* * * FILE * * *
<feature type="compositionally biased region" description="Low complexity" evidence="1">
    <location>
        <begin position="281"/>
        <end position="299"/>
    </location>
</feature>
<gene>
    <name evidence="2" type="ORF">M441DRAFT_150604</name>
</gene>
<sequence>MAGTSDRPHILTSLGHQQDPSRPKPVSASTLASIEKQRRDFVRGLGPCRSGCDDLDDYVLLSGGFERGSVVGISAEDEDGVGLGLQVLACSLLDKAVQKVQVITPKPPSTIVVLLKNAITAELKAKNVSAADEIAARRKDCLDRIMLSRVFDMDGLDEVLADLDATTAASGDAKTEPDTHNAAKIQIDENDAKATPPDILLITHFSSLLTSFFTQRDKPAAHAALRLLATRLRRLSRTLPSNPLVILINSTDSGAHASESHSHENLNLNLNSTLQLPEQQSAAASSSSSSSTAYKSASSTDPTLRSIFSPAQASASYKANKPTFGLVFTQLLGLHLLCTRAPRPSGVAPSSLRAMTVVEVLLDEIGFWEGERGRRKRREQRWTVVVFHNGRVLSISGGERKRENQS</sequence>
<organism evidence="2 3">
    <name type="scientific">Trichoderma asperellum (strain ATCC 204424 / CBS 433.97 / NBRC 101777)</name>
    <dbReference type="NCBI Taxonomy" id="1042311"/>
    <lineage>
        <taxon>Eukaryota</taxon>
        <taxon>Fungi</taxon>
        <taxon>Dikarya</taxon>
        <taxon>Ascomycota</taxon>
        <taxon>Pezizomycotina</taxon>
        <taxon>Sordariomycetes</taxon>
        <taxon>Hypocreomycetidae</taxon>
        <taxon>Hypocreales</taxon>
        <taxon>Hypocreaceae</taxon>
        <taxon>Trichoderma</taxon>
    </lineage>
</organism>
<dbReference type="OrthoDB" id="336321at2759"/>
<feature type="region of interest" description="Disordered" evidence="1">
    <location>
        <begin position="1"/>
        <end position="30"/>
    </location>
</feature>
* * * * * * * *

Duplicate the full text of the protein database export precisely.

<feature type="compositionally biased region" description="Low complexity" evidence="1">
    <location>
        <begin position="281"/>
        <end position="299"/>
    </location>
</feature>
<gene>
    <name evidence="2" type="ORF">M441DRAFT_150604</name>
</gene>
<sequence>MAGTSDRPHILTSLGHQQDPSRPKPVSASTLASIEKQRRDFVRGLGPCRSGCDDLDDYVLLSGGFERGSVVGISAEDEDGVGLGLQVLACSLLDKAVQKVQVITPKPPSTIVVLLKNAITAELKAKNVSAADEIAARRKDCLDRIMLSRVFDMDGLDEVLADLDATTAASGDAKTEPDTHNAAKIQIDENDAKATPPDILLITHFSSLLTSFFTQRDKPAAHAALRLLATRLRRLSRTLPSNPLVILINSTDSGAHASESHSHENLNLNLNSTLQLPEQQSAAASSSSSSSTAYKSASSTDPTLRSIFSPAQASASYKANKPTFGLVFTQLLGLHLLCTRAPRPSGVAPSSLRAMTVVEVLLDEIGFWEGERGRRKRREQRWTVVVFHNGRVLSISGGERKRENQS</sequence>
<organism evidence="2 3">
    <name type="scientific">Trichoderma asperellum (strain ATCC 204424 / CBS 433.97 / NBRC 101777)</name>
    <dbReference type="NCBI Taxonomy" id="1042311"/>
    <lineage>
        <taxon>Eukaryota</taxon>
        <taxon>Fungi</taxon>
        <taxon>Dikarya</taxon>
        <taxon>Ascomycota</taxon>
        <taxon>Pezizomycotina</taxon>
        <taxon>Sordariomycetes</taxon>
        <taxon>Hypocreomycetidae</taxon>
        <taxon>Hypocreales</taxon>
        <taxon>Hypocreaceae</taxon>
        <taxon>Trichoderma</taxon>
    </lineage>
</organism>
<dbReference type="OrthoDB" id="336321at2759"/>
<feature type="region of interest" description="Disordered" evidence="1">
    <location>
        <begin position="1"/>
        <end position="30"/>
    </location>
</feature>